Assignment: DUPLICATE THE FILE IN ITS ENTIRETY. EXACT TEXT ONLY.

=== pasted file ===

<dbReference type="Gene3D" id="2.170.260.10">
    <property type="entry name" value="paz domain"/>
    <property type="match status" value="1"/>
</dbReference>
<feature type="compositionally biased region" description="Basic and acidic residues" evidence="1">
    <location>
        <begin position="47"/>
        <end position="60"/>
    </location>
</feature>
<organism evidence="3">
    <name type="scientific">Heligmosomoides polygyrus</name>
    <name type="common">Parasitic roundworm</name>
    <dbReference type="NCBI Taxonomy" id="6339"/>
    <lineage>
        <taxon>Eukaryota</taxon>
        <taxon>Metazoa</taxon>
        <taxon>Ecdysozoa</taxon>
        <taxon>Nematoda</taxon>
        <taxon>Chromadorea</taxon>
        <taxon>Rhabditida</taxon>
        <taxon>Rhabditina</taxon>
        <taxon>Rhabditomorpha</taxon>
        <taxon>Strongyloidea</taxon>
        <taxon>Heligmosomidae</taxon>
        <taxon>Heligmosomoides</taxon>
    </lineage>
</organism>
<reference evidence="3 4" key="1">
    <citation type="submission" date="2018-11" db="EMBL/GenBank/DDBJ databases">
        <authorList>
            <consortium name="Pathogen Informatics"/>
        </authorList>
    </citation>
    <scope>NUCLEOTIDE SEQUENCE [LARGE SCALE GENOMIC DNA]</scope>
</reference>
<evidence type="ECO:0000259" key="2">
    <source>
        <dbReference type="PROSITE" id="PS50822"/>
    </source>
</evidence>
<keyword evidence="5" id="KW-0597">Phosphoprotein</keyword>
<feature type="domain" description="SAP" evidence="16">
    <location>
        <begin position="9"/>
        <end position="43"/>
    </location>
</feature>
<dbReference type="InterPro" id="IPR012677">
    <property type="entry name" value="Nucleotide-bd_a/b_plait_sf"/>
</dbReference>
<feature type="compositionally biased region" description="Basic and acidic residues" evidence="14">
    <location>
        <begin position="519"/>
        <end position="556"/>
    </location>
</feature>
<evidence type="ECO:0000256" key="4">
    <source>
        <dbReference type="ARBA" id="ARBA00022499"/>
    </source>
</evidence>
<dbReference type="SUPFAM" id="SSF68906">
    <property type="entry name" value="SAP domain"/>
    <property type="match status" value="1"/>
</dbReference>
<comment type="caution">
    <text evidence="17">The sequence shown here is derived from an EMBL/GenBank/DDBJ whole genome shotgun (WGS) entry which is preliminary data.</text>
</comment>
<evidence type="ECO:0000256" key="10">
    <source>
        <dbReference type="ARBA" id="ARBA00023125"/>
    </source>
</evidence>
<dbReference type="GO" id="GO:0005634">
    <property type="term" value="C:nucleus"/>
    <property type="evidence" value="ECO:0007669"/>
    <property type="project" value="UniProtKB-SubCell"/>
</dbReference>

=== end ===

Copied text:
<dbReference type="Gene3D" id="2.170.260.10">
    <property type="entry name" value="paz domain"/>
    <property type="match status" value="1"/>
</dbReference>
<feature type="compositionally biased region" description="Basic and acidic residues" evidence="1">
    <location>
        <begin position="47"/>
        <end position="60"/>
    </location>
</feature>
<organism evidence="3">
    <name type="scientific">Heligmosomoides polygyrus</name>
    <name type="common">Parasitic roundworm</name>
    <dbReference type="NCBI Taxonomy" id="6339"/>
    <lineage>
        <taxon>Eukaryota</taxon>
        <taxon>Metazoa</taxon>
        <taxon>Ecdysozoa</taxon>
        <taxon>Nematoda</taxon>
        <taxon>Chromadorea</taxon>
        <taxon>Rhabditida</taxon>
        <taxon>Rhabditina</taxon>
        <taxon>Rhabditomorpha</taxon>
        <taxon>Strongyloidea</taxon>
        <taxon>Heligmosomidae</taxon>
        <taxon>Heligmosomoides</taxon>
    </lineage>
</organism>
<reference evidence="3 4" key="1">
    <citation type="submission" date="2018-11" db="EMBL/GenBank/DDBJ databases">
        <authorList>
            <consortium name="Pathogen Informatics"/>
        </authorList>
    </citation>
    <scope>NUCLEOTIDE SEQUENCE [LARGE SCALE GENOMIC DNA]</scope>
</reference>
<evidence type="ECO:0000259" key="2">
    <source>
        <dbReference type="PROSITE" id="PS50822"/>
    </source>
</evidence>
<keyword evidence="5" id="KW-0597">Phosphoprotein</keyword>
<feature type="domain" description="SAP" evidence="16">
    <location>
        <begin position="9"/>
        <end position="43"/>
    </location>
</feature>
<dbReference type="InterPro" id="IPR012677">
    <property type="entry name" value="Nucleotide-bd_a/b_plait_sf"/>
</dbReference>
<feature type="compositionally biased region" description="Basic and acidic residues" evidence="14">
    <location>
        <begin position="519"/>
        <end position="556"/>
    </location>
</feature>
<evidence type="ECO:0000256" key="4">
    <source>
        <dbReference type="ARBA" id="ARBA00022499"/>
    </source>
</evidence>
<dbReference type="SUPFAM" id="SSF68906">
    <property type="entry name" value="SAP domain"/>
    <property type="match status" value="1"/>
</dbReference>
<comment type="caution">
    <text evidence="17">The sequence shown here is derived from an EMBL/GenBank/DDBJ whole genome shotgun (WGS) entry which is preliminary data.</text>
</comment>
<evidence type="ECO:0000256" key="10">
    <source>
        <dbReference type="ARBA" id="ARBA00023125"/>
    </source>
</evidence>
<dbReference type="GO" id="GO:0005634">
    <property type="term" value="C:nucleus"/>
    <property type="evidence" value="ECO:0007669"/>
    <property type="project" value="UniProtKB-SubCell"/>
</dbReference>